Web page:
IOTA LUP (Iota Lupi). The southern constellations of Centaurus, Scorpius, Lupus, and Crux are filled with hot blue stars of classes O and particularly B, massive stars recently born and arranged in huge expanding associations that are not bound together by gravity but that still imply common birthplaces and times. Though not assigned to any of the known systems, Iota Lupi, a hot (19,000 Kelvin) class B (B2.5) "subgiant" (but see below), still fits in with all the other hot stars. At the bright end of fourth magnitude (3.55, nearly third), Iota is among the brighter neglected stars, the result of its position 46 degrees south of the celestial equator. The westernmost Greek lettered star in Lupus (the Wolf), just off the border with Centaurus, it possibly belongs to the "Upper Centaurus Lupus" association, but at a distance of 338 light years seems too close (UCL centered at 450 light years). More important, the relative motions are not consistent with membership. From distance, temperature (needed to account for a rather large amount of invisible ultraviolet light), and a correction for 0.22 magnitudes of dimmimg by interstellar dust, the star radiates at a total rate of 2050 Suns, from which we find a radius of 4.2 times solar, all rather similar to Theta Lupi, which IS a member of UCL. Like many of its kind, Iota Lup is a fast rotator, but how fast is open to some question, the projected equatorial speeds ranging from 222 kilometers per second to a huge 370. The slower value, which gives a rotation period of about 0.9 days, is newer and probably closer to the mark. Whatever the rotation, there is no evidence of a surrounding disk that would make Iota a "B-emission" star like Gamma Cassiopeiae, Zeta Tauri, or Delta Scorpii. Given the temperature and luminosity, the theory of stellar structure and evolution gives a hefty mass of 6.5 times that of the Sun, and shows that the star is not a subgiant in the evolutionary sense but a dwarf roughly midway through its hydrogen fusing lifetime of 60 or so million years. (Such discrepancies are common, especially among the hotter stars. Just because a star is classified spectrally as a subgiant does not necessarily imply that it is in the subgiant evolutionary state, wherein hydrogen fusion has ceased or will do so shortly.) Not massive enough to blow up as a supernova, Iota Lupi's fate is to die as a white dwarf of about a solar mass similar to the companion to Sirius in Canis Major.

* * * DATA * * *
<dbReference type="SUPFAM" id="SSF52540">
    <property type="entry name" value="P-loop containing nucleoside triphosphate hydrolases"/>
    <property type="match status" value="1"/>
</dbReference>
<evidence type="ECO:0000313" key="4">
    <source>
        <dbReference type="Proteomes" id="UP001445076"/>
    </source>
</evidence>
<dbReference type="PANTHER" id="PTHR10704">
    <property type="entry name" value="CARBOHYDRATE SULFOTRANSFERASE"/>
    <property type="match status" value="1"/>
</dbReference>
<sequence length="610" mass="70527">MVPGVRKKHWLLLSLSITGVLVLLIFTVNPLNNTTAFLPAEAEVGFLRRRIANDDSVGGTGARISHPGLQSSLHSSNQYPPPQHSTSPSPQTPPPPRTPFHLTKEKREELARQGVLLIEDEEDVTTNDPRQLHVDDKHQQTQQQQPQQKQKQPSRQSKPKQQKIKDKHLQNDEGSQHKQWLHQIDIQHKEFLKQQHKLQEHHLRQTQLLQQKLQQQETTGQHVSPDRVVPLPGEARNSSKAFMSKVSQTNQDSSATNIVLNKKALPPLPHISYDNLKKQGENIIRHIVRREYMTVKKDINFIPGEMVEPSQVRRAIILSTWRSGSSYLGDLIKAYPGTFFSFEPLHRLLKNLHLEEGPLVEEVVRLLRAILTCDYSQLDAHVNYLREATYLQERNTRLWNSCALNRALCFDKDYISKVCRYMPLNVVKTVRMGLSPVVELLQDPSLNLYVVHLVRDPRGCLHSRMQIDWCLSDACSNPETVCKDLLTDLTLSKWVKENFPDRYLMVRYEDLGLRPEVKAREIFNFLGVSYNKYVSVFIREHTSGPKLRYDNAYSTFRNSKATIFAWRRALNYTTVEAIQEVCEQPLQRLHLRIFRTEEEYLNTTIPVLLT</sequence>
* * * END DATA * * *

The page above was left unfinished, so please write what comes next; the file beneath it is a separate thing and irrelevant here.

Written by Jim Kaler 8/09/13. Return to STARS.